FlatOut (Wii Review) by Carl B.
Publisher: Zoo Publishing Inc.
Release Date: November 23, 2010
December 9, 2010, by Carl B. - Realistic racing games have been few and far between on Wii, with the console being mostly dominated by cart racers when it comes to the racing genre. EA has released games in their Need for Speed series on Wii, but none of them have been as high quality of the HD versions. On November 23, 2010, Zoo Publishing released a Wii exclusive entry in their FlatOut series, developed by Team6. Is FlatOut the realistic racing fix gamers are looking for on Wii?
FlatOut boasts four different game modes for players to play either by themselves or with another player via local splitscreen: Racing, Stunt, Battle Arena, and Car Basher. Racing mode is the standard FlatOut racing experience; players use a variety of cars as they go up against three other AI controlled racers to come out on top either by finishing a race the honest way or destroying their vehicles. There are three different chapters each with four tracks for players to race in for a total of 12 race tracks. The areas include villages of Southern Europe, Industrial Ports, and the busy streets of a Financial Center. In every race the player's car has a health meter, and when it reaches zero, the car no longer runs. Players can slam into other cars on the race track, often sending the player's car flying into the air.
Stunt mode places players in different courses with their main objective being to score as many points by going off ramps until their car blows up. Multiplayer Stunt mode shakes things up a bit, giving both players control of the same car.
Battle Arena is similar to a destruction derby. Players drive around a small arena-like area as they bash into other cars. The arena is littered with several traps that include flames and tesla coils. Car Basher mode is similar to Battle Arena, except the cars are now armed with 12 different types of weapons as they go at each other.
While FlatOut features several arcade-style game modes, the title's control scheme is less than desirable. Players control vehicles with a long Wii Remote turned horizontally, with car movements dictated by the direction the player tilts the Wii Remote. This control setup worked decently in Mario Kart Wii, but this isn't the case in FlatOut. Races are often times blazing fast making it hard for players to make sharp turns, and when the drift function is used with the B button it turns the car completely around. The back of the game's box shows an icon for the Classic Controller, but strangely enough, the game doesn't recognize the Classic Controller or Classic Controller Pro when it's plugged into the Wii Remote.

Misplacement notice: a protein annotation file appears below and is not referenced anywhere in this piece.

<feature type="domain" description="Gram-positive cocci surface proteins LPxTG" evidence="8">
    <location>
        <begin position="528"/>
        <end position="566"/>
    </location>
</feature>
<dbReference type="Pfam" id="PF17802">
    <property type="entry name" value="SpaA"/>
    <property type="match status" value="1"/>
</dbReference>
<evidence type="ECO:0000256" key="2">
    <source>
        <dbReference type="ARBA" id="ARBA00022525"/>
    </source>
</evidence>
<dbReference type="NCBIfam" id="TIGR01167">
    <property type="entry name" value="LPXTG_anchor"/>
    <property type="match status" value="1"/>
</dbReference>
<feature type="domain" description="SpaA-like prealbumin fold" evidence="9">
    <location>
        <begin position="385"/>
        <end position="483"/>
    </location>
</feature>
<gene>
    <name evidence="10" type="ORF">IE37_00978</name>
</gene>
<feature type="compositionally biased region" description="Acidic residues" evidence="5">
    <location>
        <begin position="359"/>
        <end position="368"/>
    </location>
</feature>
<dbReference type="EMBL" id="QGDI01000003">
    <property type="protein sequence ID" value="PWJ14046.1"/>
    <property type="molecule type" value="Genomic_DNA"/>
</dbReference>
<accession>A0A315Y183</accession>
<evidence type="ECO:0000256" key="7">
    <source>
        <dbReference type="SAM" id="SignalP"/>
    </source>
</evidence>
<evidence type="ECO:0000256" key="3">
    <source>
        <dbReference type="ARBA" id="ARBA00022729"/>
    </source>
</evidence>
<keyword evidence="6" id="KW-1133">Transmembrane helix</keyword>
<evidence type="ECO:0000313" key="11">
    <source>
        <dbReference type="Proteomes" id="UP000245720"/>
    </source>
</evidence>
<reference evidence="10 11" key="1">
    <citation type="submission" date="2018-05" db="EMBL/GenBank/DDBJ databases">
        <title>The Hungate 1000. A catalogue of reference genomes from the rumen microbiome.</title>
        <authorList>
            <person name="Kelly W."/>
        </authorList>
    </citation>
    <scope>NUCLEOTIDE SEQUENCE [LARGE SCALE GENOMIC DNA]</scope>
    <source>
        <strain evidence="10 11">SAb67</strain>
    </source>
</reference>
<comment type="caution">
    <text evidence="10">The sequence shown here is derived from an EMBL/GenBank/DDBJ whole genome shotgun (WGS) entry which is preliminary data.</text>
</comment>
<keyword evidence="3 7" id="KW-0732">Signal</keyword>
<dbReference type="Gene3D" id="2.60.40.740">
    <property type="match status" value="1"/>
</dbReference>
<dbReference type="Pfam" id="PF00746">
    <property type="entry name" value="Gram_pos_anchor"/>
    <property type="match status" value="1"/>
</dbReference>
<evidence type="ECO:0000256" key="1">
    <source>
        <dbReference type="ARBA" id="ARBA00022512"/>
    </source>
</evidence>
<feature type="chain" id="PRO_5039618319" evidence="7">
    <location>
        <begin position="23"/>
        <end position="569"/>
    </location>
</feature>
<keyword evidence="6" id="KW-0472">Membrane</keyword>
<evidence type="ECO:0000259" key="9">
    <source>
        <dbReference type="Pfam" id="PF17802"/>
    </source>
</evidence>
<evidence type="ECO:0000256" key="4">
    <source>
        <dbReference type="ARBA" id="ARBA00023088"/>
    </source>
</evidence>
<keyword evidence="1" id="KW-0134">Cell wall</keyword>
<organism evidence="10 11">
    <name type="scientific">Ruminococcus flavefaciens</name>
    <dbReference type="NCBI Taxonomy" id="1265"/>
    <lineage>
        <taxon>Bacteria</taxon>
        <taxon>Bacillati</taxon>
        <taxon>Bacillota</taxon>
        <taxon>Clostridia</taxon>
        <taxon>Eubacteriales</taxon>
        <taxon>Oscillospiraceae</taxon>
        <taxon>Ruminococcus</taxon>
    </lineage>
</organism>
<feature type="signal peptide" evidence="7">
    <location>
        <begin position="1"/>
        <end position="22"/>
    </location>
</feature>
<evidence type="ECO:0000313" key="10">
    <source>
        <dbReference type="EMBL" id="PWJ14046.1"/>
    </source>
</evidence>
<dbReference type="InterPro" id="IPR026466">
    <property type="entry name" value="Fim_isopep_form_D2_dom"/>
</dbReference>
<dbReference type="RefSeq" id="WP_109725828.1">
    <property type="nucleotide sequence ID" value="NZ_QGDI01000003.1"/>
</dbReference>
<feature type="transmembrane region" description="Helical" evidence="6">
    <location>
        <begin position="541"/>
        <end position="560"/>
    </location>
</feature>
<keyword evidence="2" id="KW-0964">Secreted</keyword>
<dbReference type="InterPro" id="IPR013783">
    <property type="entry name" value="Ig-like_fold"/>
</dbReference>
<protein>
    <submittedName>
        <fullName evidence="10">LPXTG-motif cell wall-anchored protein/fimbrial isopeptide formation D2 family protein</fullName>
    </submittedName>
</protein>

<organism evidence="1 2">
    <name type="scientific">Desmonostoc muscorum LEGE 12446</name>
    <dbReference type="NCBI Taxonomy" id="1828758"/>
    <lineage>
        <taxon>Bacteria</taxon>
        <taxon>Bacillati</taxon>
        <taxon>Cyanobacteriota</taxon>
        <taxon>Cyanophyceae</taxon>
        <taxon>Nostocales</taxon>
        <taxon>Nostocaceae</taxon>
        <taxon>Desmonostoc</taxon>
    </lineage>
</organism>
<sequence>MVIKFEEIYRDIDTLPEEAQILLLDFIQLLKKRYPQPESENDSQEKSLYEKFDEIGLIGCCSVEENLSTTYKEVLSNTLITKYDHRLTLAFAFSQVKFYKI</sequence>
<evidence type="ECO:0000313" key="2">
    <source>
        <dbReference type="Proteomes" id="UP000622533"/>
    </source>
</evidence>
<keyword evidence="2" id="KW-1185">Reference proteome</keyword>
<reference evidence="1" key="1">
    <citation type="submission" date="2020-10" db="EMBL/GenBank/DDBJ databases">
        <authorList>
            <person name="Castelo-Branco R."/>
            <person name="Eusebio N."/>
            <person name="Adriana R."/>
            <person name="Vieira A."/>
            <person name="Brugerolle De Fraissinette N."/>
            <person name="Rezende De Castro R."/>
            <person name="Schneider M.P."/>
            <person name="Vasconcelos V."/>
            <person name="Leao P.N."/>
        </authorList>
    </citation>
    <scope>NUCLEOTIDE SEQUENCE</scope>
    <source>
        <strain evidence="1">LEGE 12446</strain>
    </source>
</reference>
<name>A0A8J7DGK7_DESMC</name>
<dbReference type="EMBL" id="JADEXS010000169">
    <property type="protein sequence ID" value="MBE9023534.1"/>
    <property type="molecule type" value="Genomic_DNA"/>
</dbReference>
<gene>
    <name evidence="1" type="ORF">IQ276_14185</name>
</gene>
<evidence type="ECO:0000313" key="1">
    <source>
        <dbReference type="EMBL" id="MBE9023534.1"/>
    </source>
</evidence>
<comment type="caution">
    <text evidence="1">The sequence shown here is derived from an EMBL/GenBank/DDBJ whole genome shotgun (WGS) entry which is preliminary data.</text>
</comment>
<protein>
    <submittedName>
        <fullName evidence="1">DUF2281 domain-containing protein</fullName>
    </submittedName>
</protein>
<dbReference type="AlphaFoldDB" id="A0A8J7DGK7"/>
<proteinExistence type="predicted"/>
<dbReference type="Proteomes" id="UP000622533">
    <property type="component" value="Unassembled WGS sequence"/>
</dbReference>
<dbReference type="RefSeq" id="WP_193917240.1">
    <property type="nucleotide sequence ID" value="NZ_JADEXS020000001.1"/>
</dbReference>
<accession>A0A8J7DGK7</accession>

FlatOut isn't anything to write home about in the visual department, but it gets the job done with a steady frame rate and physics system at the cost of overall visual quality. The game's soundtrack is filled with the same type of techno beats found in most racers this generation and last. FlatOut doesn't feature an online multiplayer component, thus crippling its replay value - online functionality for racers is almost essential in this age.
10/15 - Standard techno beats fills FlatOut's soundtrack.
13/20 - FlatOut has a steady frame rate and some nice physics effects, but the overall visual quality of the game is on the PS2 level.
18/25 - Four different arcade-style game modes will keep some players engaged, while others will be disappointed by the lack of online multiplayer.
29/40 - Using the Wii Remote as a steering wheel worked in Mario Kart Wii, but it fails in FlatOut's faster paced racing style.
70/100 - FlatOut certainly isn't the best racing game on Wii, but for a $19.99 price tag, the game offers just enough to warrant a purchase by arcade-style racing fans.